They were founded during different eras, but their commonalities are many. A river not only runs between them; it binds these agencies together.
In 1947, the Fox Valley Park District was created as a governing body that would preserve and protect scenic vistas along the Fox River. The vision was for all residents to enjoy this precious resource, the recreation it afforded, and the natural beauty it brought to the communities it unites.
In 1972, The Conservation Foundation arrived on the scene with a mission to promote stewardship of our local environment through preservation of open space and natural areas, and protection of rivers and watersheds.
Fittingly, the two agencies have become partners in preservation, working in unison over the years to assure that our generation – and many, many more to follow – has opportunities to enjoy the benefits of a natural, sustainable environment.
Fox Valley was pro-active in expressing its appreciation, honoring The Conservation Foundation – which celebrates its 40th anniversary this weekend – with formal congratulations at Monday evening’s Board of Trustees meeting.
The Foundation was instrumental in the Park District’s 2008 referendum that voters approved by a 2-to-1 margin. Nearly half of the funds to the $44.8 million referendum are dedicated to open space, nature area and park acquisition, expansion of natural areas, Fox River shoreline improvements and further upgrades to recreational opportunities and the regional trails throughout the District.
“The great value in partnerships like that which we’ve shared with Fox Valley is that it allows us to leverage our collective resources,” said Brook McDonald, President and CEO of The Conservation Foundation. “In our 40 years, we’ve helped preserve over 32,000 acres of land, and nearly all of that has come through beneficial partnerships with agencies like the Fox Valley Park District and others.”
Residents overwhelmingly threw their support behind the Park District’s plans, with 65 percent approving. For its part, the Foundation helped to promote awareness and good will through information campaigns that provided a greater understanding of how land preservation betters communities while also educating voters how short-term costs – in this case, just pennies a day – can have long-term, far-reaching benefits.
“Residents were nearly unanimous with their wishes for the referendum – they placed a high value on the acquisition and preservation of open space and natural areas,” said Jeff Palmquist, director of planning, development and grants. “We continue to make every effort to follow through on that, for today and for the future.”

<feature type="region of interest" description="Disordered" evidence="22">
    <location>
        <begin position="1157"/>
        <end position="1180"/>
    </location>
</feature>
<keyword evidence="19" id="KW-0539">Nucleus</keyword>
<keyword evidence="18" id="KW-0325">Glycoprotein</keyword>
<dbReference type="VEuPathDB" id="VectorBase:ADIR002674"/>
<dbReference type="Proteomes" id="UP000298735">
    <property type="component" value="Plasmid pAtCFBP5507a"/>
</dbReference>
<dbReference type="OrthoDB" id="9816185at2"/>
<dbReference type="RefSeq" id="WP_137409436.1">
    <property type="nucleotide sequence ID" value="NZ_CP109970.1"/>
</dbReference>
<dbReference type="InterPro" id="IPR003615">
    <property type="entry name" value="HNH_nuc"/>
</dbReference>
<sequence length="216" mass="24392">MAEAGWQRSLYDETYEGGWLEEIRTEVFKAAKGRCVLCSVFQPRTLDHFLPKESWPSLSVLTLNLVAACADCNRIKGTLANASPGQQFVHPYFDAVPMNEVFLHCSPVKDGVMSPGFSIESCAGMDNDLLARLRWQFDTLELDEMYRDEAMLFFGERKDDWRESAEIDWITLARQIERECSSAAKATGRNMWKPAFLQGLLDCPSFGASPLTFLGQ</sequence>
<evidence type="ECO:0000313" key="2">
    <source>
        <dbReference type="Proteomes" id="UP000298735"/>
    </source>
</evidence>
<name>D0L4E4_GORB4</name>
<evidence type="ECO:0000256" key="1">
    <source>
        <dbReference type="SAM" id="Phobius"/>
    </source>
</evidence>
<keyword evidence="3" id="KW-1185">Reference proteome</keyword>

Since the referendum’s passage, the Park District has acquired more than 120 acres of park land and natural areas through the 2008 Open Space, Park and Recreation Investment plan. Among the most significant are 20 acres off Montgomery Road, which is now Waubonsie Creek Park, and 18 acres on green open space on Aurora’s densely developed near west side that is now New Haven Park. Both of these new parks have also helped address the increasingly heavy demand for more athletic fields.
Meanwhile acreage at Jericho Lake Park has been expanded, as has riverside park lands. Each year, small parcel by small parcel, the Park District is securing and recreating green space along the Fox River.
Thanks to collective efforts and community support, tomorrow is looking better every day.
Jeff Long is the public relations manager for the Fox Valley Park District. Contact him at email@example.com
Fox Valley Park District
Friday, Sept. 7: Rockin’ Oldies Dinner Theatre Variety Show at Prisco Center, noon to 2:30 p.m.
Sunday, Sept. 16: Fall Harvest (and free ice cream social from1 to 2 p.m.) at Blackberry Farm, noon to 4 p.m.
Sunday, Sept. 23: Raku Pottery firing and decorating at Blackberry Farm, 11 a.m. to 2 p.m.
Friday, Sept. 28: Mom & Son Dino Night at Eola Community Center, 6:30 to 8 p.m.
Saturday, Sept. 29: Daddy/Daughter Princess Pancake Breakfast at Prisco Community Center, 9:30 to 11 a.m.
Saturday, Sept. 29: Fox Valley Pop Stars at Prisco Community Center, 7 to 8:30 p.m.
Friday, Oct. 5: Zombie Invasion 5K Run at Blackberry Farm, 5 p.m.